Joel McIntyre went in search of his boxing fate.
And, in defeat in a heaving sweatpit of a York Hall on Saturday night, he learned he has much to offer the noble art.
McIntyre went down to a 97-95 points loss to the highly-touted Miles Shinkwin in the battle of the undefeated.
So, the Southern Area light-heavyweight title slipped from his grasp on a balmy evening in east London.
McIntyre’s army of fans who travelled up the A3 were furious with the outcome, and there was little doubt plenty of the rounds were tough for referee Jeff Hinds to score.
Ultimately, though, El Toro was to pay for a slow start in which Shinkwin was allowed to settle and showcase his flashy skills.
What wasn’t in doubt was that McIntyre was comfortable in his company, as he made a step up which was to be applauded.
Also not in doubt, is the fact he has the potential to succeed against such opposition, with a promising relationship building with new London trainer, Harry Andrews.
And what is emphatically beyond question is the 26-year-old had his opponent desperately holding on as he produced a wrecking-ball finale.
McIntyre’s onslaught began with a left hook in the 10th round which had Shinkwin teetering.
Then came a torrent of pressure and shots, which left the decorated England junior international relieved to hear the final bell.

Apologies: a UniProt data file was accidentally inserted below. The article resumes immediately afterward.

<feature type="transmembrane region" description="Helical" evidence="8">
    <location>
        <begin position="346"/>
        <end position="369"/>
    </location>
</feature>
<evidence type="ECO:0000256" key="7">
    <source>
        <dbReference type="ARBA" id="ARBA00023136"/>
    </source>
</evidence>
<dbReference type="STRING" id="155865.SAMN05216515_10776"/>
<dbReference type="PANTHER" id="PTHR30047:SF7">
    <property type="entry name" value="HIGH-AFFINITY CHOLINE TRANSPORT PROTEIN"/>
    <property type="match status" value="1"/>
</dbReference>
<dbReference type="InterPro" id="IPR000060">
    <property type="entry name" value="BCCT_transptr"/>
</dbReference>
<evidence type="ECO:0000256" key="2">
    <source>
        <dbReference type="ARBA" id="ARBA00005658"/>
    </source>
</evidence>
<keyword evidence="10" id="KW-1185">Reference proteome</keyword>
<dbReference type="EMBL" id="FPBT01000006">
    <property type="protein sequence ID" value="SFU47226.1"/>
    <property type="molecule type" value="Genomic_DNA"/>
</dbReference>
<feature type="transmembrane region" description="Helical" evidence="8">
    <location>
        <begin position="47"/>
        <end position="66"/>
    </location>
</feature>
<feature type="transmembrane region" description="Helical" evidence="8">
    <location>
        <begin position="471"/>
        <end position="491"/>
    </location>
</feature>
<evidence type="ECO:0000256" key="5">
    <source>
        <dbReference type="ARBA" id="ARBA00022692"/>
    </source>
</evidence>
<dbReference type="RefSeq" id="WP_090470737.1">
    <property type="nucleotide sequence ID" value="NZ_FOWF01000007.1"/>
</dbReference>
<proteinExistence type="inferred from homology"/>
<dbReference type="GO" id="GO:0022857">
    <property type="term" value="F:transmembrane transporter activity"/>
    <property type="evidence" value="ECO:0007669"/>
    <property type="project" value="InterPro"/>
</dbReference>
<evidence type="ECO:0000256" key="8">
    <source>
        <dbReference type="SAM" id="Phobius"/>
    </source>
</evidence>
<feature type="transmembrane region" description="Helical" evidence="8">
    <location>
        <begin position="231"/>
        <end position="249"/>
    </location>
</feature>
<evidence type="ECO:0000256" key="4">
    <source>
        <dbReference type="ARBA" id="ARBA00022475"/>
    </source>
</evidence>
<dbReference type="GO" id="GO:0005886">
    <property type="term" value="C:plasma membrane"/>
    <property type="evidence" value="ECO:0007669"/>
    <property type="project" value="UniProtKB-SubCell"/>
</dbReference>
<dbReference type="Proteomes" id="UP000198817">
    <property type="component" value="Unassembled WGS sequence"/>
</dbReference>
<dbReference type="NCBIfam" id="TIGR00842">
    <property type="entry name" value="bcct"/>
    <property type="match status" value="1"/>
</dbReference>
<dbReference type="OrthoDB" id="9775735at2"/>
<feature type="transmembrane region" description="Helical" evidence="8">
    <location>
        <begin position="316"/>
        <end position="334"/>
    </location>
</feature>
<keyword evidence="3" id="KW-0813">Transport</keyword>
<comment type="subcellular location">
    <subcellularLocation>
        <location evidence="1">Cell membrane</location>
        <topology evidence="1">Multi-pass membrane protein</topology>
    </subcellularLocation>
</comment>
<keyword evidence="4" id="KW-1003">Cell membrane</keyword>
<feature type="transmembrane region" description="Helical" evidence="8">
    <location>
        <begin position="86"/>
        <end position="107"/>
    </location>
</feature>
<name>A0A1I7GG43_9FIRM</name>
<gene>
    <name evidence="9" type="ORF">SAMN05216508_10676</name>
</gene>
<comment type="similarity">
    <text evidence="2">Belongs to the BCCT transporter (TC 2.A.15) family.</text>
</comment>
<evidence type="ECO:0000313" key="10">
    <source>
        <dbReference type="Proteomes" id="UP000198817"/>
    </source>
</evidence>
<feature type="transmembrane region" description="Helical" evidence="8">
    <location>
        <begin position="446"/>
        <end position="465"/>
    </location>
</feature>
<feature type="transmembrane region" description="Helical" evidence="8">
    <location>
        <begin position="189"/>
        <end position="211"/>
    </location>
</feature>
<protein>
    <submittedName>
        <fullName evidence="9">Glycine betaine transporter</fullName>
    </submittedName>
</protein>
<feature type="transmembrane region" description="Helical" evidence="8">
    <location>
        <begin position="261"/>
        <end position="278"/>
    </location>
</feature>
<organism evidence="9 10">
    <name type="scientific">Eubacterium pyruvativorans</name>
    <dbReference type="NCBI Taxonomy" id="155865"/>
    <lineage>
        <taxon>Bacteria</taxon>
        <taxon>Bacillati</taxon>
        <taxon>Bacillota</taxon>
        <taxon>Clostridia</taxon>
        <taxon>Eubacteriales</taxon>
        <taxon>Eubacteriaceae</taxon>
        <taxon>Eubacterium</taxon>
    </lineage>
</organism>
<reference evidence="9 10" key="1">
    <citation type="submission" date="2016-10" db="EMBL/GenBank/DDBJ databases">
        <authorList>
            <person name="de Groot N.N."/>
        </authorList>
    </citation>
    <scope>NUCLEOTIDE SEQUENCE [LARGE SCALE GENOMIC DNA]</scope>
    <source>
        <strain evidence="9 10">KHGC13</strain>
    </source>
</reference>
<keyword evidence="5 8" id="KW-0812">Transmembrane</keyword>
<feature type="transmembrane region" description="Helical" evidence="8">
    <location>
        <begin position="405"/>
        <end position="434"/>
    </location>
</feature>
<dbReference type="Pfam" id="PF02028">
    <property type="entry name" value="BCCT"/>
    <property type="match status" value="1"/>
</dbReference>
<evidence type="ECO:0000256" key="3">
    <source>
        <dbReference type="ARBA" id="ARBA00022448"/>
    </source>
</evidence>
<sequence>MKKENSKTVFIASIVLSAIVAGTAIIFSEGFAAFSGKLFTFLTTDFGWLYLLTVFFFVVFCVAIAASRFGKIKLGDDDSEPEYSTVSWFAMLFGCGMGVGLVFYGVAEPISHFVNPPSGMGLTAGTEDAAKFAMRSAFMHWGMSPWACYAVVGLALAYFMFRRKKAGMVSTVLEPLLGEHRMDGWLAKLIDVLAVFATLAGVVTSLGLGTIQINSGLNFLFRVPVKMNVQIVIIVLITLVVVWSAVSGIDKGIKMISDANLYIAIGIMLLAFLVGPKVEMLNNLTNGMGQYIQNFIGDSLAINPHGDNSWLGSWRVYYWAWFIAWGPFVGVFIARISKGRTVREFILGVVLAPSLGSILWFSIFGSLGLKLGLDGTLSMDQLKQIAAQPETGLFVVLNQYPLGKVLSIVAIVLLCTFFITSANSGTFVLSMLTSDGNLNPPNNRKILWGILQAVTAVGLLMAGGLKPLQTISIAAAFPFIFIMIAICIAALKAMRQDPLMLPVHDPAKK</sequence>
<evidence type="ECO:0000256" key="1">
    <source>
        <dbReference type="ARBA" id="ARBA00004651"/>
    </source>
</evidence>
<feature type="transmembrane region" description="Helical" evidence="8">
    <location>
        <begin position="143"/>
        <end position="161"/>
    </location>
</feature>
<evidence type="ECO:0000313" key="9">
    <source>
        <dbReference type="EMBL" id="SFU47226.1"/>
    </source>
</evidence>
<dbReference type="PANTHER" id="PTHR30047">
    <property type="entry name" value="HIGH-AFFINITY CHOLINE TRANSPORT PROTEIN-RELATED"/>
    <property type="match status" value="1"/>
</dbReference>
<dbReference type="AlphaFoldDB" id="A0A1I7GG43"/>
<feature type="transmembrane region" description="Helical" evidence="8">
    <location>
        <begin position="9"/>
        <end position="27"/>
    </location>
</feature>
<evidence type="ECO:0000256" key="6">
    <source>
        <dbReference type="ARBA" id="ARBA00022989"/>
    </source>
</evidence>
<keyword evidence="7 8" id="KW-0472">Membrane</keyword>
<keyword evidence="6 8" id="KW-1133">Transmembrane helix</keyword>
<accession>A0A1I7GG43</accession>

‘Two more rounds and he would have stopped him,’ said trainer Harry Andrews. ‘No doubt.’
That wasn’t a one-eyed assessment from a man who had Shinkwin winning more widely than the scorecard had it.
That finale was a crescendo which had begun to build when Shinkwin was cut by an accidental clash of heads in the eighth.
It clearly knocked the 9-0 man out of his stride as he sacrificed his in-and-out work and rapier jab for the first time.
McIntyre’s superior strength came to the fore and his work, which had been building in the middle rounds, accelerated.
A tendency to stay in the pocket for too long and ship a jab which was his rival’s biggest weapon dogged him, particularly early on.
But some smart pressure was evident at times, too, if not clear enough to take victory in enemy territory.
‘I guess they saw a guy with better boxing skills dance around and run away with the title,’ McIntyre said afterwards.
‘I’ve come into another unbeaten fighter’s backyard on their promoters’s show.
‘I took a risk and it didn’t pay off. Maybe, I didn’t put the work in for quite long enough.
‘I had him hurt, though. I could see it and I think everyone could see that. But maybe it wasn’t quite enough.’
Yes, a true belief that he’d done enough to take victory on the bell was replaced by a disconsolate demeanour in the wake of battle.
McIntyre need not feel like that, though.
The affable and popular lad could have kept his unbeaten record facing an easy option in Portsmouth, and taken back-slapping plaudits from the sycophants.
He wants more than that from this hardest of games, though.
And on Saturday night he showed enough to suggest it’s in his reach.